Henry The Navigator portrait

Prince Henry the Navigator

Prince Henry the Navigator was born on March 4, 1394 in Porto, Portugal, as the third son of King John I The Good. At the age of 21, Henry and his brother and father took over the Moorish port at the Battle of Ceuta. The port was the base of the Berber pirates who were prowling the Portuguese coasts, kidnapping the inhabitants of the coastal villages and selling them on the African slave market. The prince, motivated by success, began to explore the unknown coasts of Africa. He wanted to find sources of gold trading and find the lost kingdom of Father John. The problem was, however, the ships of the time, far too big, heavy and not agile enough to cope with such an expedition.

Prince Henry the Navigator ordered to build caravels, ships perfect for such a mission – light, fast, agile and less susceptible to wind. The invention of the caravel proved to be a turning point for Portuguese travel. When Henry was 25, his father appointed him Governor of the Algarve. A year later he became the Grand Master of the Order of Knights of Christ, successors of the Templars. He held this position for the rest of his life. It was at least profitable, the property of the Order could be embezzled and intended to finance further expeditions of Henry, inter alia, to conquer the Canary Islands.

In 1425, a diplomatic mission in Europe was held under the leadership of brother Henry – Peter. During the journey, Peter managed to create a map of the world using a Venetian cartographer. Six years later he contributed to the creation of the University of Lisbon – he gave the contemporary University in Coimbra rooms that would allow to teach every subject (grammar, logic, arithmetic, music, rhetoric and astronomy) in rooms specially equipped for this purpose. In 1433 Henry’s father, King John I Good, left and the throne was taken over by Henry’s brother, Edward I Aviz.

It was quite profitable for Henry, because he obtained all the benefits of trading in the areas he discovered and a monopoly on authorizing any trips further than the Cape of Ras Bujour. He also obtained the exclusive right to fish tuna in the Algarve. After Edward’s death, Peter became the regent king, because Edward’s son was too young to wield power. Piotr, however, played a huge role in the development of Portuguese discoveries in the Atlantic and in Africa. During his regency, Henry wanted to colonize the Azores.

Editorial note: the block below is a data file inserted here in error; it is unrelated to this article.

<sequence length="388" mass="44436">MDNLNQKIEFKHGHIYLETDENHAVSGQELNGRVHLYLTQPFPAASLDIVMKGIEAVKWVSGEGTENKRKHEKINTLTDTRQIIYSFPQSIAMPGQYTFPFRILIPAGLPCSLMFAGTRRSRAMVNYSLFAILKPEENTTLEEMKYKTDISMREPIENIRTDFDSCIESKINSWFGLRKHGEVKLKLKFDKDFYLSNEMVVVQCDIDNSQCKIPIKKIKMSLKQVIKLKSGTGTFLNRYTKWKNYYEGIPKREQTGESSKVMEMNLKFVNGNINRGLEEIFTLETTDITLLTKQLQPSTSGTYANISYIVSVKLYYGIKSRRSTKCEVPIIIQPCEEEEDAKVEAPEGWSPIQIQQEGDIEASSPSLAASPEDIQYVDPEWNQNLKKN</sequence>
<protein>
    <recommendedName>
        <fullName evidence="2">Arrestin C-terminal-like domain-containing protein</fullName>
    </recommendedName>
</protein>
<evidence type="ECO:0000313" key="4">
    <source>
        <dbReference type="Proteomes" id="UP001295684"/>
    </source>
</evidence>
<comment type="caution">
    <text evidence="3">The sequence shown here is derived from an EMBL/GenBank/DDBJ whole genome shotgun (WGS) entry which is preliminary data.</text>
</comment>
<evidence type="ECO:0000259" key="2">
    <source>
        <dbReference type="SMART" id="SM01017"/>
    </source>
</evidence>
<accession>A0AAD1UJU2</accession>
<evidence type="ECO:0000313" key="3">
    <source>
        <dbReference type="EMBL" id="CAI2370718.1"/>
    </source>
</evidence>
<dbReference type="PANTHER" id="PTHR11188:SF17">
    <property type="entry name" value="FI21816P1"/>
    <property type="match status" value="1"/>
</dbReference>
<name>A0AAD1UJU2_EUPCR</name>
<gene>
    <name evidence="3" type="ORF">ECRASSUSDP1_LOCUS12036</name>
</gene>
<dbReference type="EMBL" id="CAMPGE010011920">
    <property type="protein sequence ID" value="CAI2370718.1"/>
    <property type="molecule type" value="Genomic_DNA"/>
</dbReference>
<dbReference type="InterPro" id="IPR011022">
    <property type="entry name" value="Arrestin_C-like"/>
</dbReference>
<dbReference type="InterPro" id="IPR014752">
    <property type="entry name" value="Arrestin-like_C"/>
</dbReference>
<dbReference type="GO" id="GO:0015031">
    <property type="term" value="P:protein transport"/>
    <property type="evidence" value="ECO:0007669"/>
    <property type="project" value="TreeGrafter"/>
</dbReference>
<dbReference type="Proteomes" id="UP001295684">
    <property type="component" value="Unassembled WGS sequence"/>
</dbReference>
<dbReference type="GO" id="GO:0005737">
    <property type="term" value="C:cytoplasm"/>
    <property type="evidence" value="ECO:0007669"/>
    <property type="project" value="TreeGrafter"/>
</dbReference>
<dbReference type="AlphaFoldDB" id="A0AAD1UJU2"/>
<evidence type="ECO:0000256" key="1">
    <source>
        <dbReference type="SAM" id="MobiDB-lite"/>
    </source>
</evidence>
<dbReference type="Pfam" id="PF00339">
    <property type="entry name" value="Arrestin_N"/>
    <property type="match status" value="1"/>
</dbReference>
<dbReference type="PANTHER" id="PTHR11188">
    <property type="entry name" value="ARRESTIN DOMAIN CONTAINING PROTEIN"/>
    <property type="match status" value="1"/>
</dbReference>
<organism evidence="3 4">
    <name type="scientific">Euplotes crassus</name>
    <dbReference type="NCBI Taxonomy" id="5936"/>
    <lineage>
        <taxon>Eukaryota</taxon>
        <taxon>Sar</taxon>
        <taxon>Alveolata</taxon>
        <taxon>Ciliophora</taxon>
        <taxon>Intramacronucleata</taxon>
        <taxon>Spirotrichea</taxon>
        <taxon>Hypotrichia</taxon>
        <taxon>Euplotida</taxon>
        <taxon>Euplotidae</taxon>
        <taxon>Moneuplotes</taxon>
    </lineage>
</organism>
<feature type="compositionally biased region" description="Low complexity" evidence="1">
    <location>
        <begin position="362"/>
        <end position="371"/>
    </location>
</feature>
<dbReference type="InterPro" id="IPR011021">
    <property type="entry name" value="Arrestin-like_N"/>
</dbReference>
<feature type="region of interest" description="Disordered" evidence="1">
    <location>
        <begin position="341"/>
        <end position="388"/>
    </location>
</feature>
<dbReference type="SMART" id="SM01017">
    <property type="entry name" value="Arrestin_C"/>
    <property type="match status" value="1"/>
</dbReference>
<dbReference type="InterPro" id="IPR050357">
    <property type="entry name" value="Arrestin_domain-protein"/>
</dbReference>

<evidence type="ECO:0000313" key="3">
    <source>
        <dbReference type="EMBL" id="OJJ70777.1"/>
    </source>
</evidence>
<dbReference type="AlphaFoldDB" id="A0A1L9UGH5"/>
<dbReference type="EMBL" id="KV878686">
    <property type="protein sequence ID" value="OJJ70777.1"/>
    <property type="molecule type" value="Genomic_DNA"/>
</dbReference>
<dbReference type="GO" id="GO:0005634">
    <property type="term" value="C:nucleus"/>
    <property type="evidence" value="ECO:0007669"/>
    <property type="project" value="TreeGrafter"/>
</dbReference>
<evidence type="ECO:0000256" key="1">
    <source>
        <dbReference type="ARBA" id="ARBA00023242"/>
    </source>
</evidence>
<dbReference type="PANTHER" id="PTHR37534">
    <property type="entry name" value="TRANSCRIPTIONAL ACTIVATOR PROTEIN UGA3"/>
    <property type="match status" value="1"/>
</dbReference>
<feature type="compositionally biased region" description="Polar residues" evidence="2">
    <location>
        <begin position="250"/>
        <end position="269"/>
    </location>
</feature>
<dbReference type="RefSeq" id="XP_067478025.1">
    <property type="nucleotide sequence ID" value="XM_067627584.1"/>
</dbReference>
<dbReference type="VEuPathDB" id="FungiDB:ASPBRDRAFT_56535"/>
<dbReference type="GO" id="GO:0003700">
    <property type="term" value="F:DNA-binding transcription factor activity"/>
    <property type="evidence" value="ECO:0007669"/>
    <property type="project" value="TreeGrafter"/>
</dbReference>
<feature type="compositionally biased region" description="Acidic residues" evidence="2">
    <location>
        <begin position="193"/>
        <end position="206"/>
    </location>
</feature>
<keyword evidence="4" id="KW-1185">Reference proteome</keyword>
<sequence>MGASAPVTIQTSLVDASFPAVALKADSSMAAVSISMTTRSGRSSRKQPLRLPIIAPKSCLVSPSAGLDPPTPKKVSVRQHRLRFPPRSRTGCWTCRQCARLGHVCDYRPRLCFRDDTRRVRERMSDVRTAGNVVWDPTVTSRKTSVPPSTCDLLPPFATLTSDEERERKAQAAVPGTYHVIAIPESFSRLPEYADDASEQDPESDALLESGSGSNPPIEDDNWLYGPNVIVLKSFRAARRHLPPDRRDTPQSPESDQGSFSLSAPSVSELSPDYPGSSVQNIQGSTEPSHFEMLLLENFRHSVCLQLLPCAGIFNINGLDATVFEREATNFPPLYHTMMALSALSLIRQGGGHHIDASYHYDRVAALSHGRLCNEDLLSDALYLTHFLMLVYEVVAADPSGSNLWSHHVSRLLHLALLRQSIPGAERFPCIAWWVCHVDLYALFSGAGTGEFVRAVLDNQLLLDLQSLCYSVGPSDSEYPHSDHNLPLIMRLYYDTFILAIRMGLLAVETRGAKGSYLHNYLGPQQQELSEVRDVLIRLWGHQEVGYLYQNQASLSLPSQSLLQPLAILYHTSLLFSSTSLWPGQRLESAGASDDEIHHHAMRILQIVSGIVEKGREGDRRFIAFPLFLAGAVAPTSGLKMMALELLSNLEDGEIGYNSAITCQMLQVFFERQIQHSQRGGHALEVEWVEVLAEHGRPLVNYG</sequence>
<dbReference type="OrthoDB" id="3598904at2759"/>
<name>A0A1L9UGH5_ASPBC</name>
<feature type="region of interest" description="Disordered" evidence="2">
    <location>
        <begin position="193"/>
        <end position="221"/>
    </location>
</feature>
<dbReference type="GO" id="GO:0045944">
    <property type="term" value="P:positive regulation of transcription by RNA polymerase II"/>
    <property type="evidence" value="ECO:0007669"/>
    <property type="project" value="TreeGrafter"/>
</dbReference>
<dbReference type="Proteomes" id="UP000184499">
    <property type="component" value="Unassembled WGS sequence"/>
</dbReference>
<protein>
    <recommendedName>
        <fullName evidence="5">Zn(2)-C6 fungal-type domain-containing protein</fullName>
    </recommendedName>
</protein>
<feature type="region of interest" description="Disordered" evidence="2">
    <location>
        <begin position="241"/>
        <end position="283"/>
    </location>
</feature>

In 1437, Prince Henry the Navigator organized an expedition to Tangier. The expedition ended with the capture of his younger brother Henry, Ferdinand, which was to guarantee that the Portuguese had kept the peace conditions of Çala Ben Çala. Ferdinand remained in captivity until his death six years later. Henry sponsored various expeditions by collecting a 20% tax on profits. It must be admitted that in those days such expeditions were quite common in the Iberian peninsula.

The organization of the expeditions in the nearby port of Lagos was a facilitation for the expeditions. Such ventures were usually organized using small and agile caravels. Starting with Henry, Portuguese sailors have mastered the navigation technique known as “Volta do Mar” which was a milestone in the development of sailing. Because of accuracy, Henry never was a navigator – he was given the nickname only about four centuries after his death. The first discovery in which the prince had his part took place shortly after the acquisition of Ceuta. He was keenly interested whence a caravan bringing gold to the city sets off. During the reign of John I, two explorers – Teixeira and Zarco were sent to the African coast.

In 1418, two travelers were removed from the course, they came to the island of Porto Santo, which was ordered by the order of Prince Henry the Navigator to colonize. After two years, the settlers moved to the nearby island – Madeira. Expeditions organized by Henry thoroughly explored Africa. Until the time of Henry, the most southerly point was the headland of Ras Dudurd. Even the existence of a huge monster that inhabits the end of the world was believed. In 1434, the Cape was crossed by one of the commanders of the expeditions organized by the prince – Gil Eanes became the first European who crossed this border. Then Nuno Tristao and Antao Gonçalves reached the White Cape. They noticed the bay of Arkin, where in 1448 they built a fort of great strategic importance. Shortly thereafter, Dinis Dias found the Senegal River and circled Cape Verde.

In 1444, Prince Henry the Navigator achieved one of his goals – Portuguese merchants and travelers found alternative routes to Muslim routes, and as a result, slaves and gold began to flow into Portugal. This did not have a positive impact on the capitals of North Africa, but it was very profitable for Portugal. A sudden inflow of gold allowed the minting of the first Portuguese coin – cruzado.

In the next years, about 40 ships sailed from the port of Lagos to trade trips on behalf of Prince Henry the Navigator . Alvise Cadamosto in 1455-1456 discovered the Atlantic coast of Africa and the Cape Verde Islands. He also visited the Madeira and the Canary Islands. Until 1462, the Portuguese explored the coast of Africa roughly up to Sierra Leone. Almost three decades later, the famous Bartolomeu Dias proved that the African continent could be circumnavigated. In 1488 he reached the Cape of Good Hope.

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